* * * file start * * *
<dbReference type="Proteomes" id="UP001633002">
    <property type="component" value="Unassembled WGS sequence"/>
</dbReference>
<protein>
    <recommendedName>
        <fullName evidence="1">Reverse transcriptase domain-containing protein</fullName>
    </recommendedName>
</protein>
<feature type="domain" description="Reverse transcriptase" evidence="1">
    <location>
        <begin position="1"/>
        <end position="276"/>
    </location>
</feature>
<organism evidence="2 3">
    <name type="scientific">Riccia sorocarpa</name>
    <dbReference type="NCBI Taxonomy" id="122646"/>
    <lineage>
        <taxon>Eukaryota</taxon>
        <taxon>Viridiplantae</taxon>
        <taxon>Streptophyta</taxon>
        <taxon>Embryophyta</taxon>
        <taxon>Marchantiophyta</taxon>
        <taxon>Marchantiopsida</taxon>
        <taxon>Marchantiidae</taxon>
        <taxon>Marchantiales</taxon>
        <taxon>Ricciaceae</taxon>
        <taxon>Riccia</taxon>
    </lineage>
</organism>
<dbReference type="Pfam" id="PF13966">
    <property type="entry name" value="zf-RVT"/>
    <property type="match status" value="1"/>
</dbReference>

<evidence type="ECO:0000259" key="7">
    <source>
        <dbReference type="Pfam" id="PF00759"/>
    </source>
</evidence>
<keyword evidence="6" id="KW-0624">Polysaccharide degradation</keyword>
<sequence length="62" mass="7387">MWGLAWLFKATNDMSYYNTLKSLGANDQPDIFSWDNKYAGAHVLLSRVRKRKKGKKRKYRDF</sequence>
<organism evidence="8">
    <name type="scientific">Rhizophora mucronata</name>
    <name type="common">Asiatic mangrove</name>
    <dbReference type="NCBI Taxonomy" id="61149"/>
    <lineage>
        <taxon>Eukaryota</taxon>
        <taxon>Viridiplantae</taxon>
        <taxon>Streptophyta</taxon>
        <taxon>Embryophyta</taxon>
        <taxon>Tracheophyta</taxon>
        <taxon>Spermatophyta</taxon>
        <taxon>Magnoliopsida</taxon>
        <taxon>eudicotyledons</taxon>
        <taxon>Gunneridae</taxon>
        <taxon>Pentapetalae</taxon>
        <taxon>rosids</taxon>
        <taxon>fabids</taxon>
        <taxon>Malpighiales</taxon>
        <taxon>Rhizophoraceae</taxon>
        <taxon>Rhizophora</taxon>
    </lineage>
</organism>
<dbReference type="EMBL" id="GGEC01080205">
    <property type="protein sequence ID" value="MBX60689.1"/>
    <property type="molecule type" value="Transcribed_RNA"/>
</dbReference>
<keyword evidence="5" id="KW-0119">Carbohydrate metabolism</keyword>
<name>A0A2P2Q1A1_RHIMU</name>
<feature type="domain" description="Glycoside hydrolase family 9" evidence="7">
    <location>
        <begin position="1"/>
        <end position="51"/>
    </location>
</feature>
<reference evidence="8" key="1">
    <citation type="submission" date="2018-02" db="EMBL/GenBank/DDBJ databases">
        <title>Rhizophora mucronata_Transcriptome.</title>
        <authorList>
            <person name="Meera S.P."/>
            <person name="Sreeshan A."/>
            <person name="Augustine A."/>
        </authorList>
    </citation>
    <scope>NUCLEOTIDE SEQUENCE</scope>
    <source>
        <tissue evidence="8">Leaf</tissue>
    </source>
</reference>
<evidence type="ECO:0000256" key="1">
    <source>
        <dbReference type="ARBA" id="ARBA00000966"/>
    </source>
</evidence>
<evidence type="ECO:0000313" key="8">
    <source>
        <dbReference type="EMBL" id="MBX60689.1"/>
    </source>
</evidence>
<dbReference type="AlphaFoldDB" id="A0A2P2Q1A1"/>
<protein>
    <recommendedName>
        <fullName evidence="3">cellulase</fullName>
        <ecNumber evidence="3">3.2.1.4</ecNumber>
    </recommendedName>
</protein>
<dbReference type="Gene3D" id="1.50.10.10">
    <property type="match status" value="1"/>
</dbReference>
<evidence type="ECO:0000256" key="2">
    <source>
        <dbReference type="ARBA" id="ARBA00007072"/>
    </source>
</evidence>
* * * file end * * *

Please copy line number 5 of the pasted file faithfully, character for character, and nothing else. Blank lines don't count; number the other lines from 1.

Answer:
    <recommendedName>